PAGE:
- It is important to recognise the needs of the most vulnerable groups of women – during pregnancy, suffering domestic violence, those with a disability or with mental health problems – and take steps to protect them.
- Everyone involved in working with people in poverty and requiring food aid has a role to play in documenting the impact of welfare reform and giving support to those directly affected.
- The policy messages heard today need to be articulated: not just the negative ones of systemic deficiencies but also the positive ones of the valuable contributions claimants often make – beyond paid work – through volunteering and caring responsibilities.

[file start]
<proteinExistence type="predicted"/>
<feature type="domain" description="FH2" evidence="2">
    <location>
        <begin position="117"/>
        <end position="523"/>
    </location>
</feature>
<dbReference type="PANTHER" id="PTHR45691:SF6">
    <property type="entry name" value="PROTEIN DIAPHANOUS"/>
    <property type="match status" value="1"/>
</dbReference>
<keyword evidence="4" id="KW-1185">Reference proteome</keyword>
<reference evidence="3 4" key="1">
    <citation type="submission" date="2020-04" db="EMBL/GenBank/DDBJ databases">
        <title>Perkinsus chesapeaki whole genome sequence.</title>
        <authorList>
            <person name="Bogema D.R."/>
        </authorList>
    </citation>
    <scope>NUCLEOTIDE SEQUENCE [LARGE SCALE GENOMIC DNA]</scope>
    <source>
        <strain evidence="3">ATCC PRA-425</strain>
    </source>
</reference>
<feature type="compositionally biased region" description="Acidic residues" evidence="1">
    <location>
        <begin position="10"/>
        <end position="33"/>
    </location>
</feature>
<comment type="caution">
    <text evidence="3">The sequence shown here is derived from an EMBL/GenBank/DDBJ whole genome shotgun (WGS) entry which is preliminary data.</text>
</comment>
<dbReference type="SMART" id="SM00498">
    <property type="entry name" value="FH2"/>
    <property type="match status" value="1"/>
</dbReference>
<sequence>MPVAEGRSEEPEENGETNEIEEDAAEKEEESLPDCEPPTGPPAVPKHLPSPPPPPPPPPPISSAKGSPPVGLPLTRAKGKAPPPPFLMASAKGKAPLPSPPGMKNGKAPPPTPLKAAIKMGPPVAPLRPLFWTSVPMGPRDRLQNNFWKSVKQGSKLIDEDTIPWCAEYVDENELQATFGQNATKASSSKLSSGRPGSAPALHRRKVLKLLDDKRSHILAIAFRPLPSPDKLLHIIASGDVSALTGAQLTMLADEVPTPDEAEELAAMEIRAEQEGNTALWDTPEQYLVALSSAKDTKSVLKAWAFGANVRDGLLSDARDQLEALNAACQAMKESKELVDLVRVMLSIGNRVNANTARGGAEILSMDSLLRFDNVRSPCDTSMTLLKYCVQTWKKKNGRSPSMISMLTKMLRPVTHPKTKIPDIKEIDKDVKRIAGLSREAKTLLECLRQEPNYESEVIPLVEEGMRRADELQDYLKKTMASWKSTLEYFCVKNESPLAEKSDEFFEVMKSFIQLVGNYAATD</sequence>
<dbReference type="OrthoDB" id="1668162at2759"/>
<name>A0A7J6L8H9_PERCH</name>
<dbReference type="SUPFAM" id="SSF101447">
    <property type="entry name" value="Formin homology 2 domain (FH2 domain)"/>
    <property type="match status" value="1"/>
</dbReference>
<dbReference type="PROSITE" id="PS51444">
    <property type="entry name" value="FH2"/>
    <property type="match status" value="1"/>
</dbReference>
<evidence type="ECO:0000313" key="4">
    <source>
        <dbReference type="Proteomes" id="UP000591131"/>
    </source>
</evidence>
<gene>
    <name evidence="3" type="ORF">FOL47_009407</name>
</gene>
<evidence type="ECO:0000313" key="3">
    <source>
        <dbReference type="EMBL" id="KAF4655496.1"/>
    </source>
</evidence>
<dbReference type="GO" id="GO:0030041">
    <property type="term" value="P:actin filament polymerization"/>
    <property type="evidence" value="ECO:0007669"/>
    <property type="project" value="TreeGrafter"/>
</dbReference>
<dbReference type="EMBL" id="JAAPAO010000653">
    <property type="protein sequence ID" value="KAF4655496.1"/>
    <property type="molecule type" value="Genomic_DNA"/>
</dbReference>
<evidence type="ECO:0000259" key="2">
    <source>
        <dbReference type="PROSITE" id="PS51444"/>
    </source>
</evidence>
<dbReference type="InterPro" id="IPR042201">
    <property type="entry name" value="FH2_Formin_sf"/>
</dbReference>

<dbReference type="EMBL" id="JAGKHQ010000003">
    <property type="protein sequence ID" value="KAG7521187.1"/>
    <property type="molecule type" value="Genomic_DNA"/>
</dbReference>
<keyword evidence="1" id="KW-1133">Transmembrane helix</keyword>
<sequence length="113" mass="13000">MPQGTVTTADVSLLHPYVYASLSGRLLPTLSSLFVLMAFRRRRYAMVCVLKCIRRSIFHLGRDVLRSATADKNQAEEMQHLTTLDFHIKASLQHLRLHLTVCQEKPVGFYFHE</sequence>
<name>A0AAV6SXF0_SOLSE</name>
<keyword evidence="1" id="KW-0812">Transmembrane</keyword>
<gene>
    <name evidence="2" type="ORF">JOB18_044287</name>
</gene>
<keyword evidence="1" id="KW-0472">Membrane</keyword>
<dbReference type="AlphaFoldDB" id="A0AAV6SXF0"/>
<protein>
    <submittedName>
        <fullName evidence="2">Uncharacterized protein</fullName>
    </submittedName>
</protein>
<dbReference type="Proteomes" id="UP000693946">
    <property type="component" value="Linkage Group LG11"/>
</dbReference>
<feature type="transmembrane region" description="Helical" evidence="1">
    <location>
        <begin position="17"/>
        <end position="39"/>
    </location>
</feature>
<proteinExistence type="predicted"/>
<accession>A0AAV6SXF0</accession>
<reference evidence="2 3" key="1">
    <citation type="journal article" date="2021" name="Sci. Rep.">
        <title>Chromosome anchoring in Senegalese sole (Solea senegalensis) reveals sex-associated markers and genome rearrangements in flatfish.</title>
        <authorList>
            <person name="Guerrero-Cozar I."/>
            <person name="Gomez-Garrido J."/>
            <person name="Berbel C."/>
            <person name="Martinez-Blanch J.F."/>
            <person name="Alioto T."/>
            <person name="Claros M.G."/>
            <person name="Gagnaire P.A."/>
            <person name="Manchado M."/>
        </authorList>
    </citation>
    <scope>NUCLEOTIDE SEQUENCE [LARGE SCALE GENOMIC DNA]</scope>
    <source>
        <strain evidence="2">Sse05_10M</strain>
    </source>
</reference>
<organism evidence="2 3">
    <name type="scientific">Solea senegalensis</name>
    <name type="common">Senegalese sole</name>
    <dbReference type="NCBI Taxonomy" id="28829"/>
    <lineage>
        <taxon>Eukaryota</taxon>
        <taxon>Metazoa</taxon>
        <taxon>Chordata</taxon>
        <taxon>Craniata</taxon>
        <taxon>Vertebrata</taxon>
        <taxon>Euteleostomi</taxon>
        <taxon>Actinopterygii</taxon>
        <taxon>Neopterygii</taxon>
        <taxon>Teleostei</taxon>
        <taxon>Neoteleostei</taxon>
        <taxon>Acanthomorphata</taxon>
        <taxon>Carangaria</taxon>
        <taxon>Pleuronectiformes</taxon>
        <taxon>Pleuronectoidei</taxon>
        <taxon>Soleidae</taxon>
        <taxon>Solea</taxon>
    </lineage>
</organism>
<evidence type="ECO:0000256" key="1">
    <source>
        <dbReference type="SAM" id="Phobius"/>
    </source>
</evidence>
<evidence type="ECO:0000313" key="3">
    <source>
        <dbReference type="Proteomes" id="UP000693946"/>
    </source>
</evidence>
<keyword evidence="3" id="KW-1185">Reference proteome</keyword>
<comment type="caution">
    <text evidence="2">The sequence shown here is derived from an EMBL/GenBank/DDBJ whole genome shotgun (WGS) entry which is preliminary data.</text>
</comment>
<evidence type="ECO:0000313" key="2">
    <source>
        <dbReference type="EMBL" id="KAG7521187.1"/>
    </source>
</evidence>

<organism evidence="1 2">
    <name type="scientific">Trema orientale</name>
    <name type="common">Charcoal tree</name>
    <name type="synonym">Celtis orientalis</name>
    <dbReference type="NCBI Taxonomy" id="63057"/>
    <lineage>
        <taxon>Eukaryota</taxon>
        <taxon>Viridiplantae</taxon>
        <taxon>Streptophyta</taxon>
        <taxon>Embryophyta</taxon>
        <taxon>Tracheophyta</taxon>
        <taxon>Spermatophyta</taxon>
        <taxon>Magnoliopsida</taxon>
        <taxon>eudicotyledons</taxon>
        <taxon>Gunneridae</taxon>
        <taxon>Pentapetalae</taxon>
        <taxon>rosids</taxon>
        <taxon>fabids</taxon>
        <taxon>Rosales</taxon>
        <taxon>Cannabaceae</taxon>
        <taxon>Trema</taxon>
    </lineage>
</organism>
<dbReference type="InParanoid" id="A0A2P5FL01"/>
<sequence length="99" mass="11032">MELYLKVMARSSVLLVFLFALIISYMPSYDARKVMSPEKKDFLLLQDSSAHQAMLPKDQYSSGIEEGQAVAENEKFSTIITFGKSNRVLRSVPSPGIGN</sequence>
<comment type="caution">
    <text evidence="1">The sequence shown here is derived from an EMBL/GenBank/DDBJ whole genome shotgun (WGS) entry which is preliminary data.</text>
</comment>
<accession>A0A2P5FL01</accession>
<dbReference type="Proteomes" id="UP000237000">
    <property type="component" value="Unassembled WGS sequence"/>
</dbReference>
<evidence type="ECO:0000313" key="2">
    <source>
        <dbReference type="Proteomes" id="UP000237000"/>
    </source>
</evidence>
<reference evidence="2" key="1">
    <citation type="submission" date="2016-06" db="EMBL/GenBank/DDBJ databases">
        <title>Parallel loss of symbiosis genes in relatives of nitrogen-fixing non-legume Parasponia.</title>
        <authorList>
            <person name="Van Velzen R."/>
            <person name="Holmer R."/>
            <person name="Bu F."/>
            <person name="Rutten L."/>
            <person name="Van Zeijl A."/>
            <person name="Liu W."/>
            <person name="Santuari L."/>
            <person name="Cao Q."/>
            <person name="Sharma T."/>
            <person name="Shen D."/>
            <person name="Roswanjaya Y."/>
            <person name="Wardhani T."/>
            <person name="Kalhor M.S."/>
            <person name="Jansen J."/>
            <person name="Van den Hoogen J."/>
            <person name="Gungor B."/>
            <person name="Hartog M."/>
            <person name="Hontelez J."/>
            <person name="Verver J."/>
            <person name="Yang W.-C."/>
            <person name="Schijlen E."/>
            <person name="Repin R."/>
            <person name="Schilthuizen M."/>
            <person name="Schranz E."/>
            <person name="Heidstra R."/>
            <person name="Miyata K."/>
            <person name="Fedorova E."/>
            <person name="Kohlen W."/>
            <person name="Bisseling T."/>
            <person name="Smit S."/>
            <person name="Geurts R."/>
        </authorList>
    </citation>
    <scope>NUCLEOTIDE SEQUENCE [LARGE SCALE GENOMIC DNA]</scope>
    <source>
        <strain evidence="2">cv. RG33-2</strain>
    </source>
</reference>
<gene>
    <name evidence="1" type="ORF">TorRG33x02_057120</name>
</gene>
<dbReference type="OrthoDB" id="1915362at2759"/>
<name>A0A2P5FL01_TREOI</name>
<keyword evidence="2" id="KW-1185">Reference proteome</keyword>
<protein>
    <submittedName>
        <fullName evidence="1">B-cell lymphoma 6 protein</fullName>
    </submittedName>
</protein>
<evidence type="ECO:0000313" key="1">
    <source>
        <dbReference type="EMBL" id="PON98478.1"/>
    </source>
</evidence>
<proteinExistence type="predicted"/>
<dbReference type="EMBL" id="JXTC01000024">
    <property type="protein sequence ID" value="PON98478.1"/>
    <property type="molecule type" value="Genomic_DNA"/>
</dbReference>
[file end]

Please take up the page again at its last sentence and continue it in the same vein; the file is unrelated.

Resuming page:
- The most effective approach is an asset-focused one, recognising people’s right to food, right to health, right to be respected: ‘If you have come to help then you can go away but if you have come because your liberation is tied up with ours then you are welcome. (Lilla Watson, black social worker, US)
- Ruth Patrick, For whose benefit: The everyday realities of Welfare Reform, Policy Press, 2017
- Kayleigh Garthwaite: Hunger Pains: Life inside foodbank Britain, Policy Press, 2016
- Stephen Crossley, In Their Place: The Imagined Geographies of Poverty, Pluto Press, 2017